Exercise seems to account for much of the relationship between folate and incident dementia and Alzheimer's disease.
ABSTRACTSuccessful recruitment and retention for population-based longitudinal studies requires understanding facilitators and barriers to participation. This study explored Canadians' views regarding one such study, the proposed Canadian Longitudinal Study on Aging (CLSA). Focus groups of participants > or =40 years of age were held in six proposed CLSA data collection sites (Halifax, Montreal, Hamilton, Winnipeg, Calgary, and Vancouver) to discuss participating in a long-term study of healthy aging. There was fundamental support for longitudinal research on health and aging. Altruism was a key motivation to participation, and universities were viewed as credible parties to conduct such studies. Participants had few worries about providing biological samples but expressed concern about potential misuse of genetic materials, commercialization of participant data, and privacy issues. These findings have already informed current, and will inform future, work on the CLSA, and will also provide useful information to researchers who undertake other population-based longitudinal studies.
ABSTRACTBiological specimen collection is an integral part of many longitudinal epidemiological studies. It is important to achieve high participant satisfaction for continuing involvement, and high sample quality for accurate biomarker measurement. We conducted a study to evaluate these issues on the sample collection proposed for the Canadian Longitudinal Study on Aging (CLSA). There were 85 participants recruited, and 65 attended either a hospital laboratory or private laboratory. Approximately 100 mL of blood and a random urine specimen were collected from each participant for a total of 2,108 sample aliquots. Quality standards were met for more than 90 per cent of samples and were similar for samples collected in both laboratories. More than 90 per cent of participants rated satisfaction with the collection as being good or excellent, and 84 per cent would be willing to repeat the collection in one to three years.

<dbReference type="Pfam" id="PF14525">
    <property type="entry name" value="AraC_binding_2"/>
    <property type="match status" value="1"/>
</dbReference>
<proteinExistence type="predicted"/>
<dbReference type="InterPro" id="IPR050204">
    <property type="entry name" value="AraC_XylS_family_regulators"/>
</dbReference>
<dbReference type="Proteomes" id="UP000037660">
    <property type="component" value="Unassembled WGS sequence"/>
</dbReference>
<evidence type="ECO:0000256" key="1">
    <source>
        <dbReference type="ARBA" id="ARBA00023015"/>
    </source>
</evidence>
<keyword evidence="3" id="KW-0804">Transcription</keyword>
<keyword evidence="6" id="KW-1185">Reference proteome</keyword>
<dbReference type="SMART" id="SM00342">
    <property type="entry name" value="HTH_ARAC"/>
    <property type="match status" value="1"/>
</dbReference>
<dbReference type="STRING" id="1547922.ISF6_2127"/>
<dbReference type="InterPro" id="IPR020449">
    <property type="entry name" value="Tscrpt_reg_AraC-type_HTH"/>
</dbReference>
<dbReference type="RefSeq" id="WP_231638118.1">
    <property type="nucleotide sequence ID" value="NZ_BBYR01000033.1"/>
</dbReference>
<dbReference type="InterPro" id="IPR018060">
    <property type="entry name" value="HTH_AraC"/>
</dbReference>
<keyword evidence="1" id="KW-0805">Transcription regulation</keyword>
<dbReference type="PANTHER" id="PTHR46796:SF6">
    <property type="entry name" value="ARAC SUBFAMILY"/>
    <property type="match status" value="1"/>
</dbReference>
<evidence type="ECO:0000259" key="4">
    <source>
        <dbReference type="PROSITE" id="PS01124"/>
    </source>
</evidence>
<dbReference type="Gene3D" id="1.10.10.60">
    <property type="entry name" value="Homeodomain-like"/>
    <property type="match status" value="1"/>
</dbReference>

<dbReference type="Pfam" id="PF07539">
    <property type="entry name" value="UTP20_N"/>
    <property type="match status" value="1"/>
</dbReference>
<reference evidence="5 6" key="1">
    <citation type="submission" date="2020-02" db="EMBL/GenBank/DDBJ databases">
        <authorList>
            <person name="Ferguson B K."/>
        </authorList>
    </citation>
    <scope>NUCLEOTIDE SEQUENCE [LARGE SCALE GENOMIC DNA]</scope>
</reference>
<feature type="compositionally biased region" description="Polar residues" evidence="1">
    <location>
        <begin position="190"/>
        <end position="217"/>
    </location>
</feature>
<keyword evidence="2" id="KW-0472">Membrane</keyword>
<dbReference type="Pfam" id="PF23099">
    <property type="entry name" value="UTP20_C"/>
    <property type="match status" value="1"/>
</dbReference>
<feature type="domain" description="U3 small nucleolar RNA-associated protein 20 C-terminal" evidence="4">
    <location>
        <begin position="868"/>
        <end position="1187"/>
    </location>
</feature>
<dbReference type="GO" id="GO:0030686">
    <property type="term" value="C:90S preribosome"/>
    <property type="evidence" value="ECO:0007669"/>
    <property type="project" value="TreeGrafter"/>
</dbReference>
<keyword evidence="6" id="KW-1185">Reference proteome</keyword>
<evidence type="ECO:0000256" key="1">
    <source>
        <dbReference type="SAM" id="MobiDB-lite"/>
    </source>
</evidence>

even older adults who are fit experience adverse health outcomes; understanding their risks for adverse outcomes may offer insight into ambient population health. Here, we evaluated mortality risk in relation to social vulnerability among the fittest older adults in a representative community-dwelling sample of older Canadians.
in this secondary analysis of the Canadian Study of Health and Aging, participants (n = 5,703) were aged 70+ years at baseline. A frailty index was used to grade relative levels of fitness/frailty, using 31 self-reported health deficits. The analysis was limited to the fittest people (those reporting 0-1 health deficit). Social vulnerability was trichotomised from a social vulnerability scale, which consisted of 40 self-reported social deficits.
five hundred and eighty-four individuals had 0-1 health deficit. Among them, absolute mortality risk rose with increasing social vulnerability. In those with the lowest level of social vulnerability, 5-year mortality was 10.8%, compared with 32.5% for those with the highest social vulnerability (adjusted hazard ratio 2.5, 95% CI: 1.5-4.3, P = 0.001).
a 22% absolute mortality difference in the fittest older adults is of considerable clinical and public health importance. Routine assessment of social vulnerability by clinicians could have value in predicting the risk of adverse health outcomes in older adults.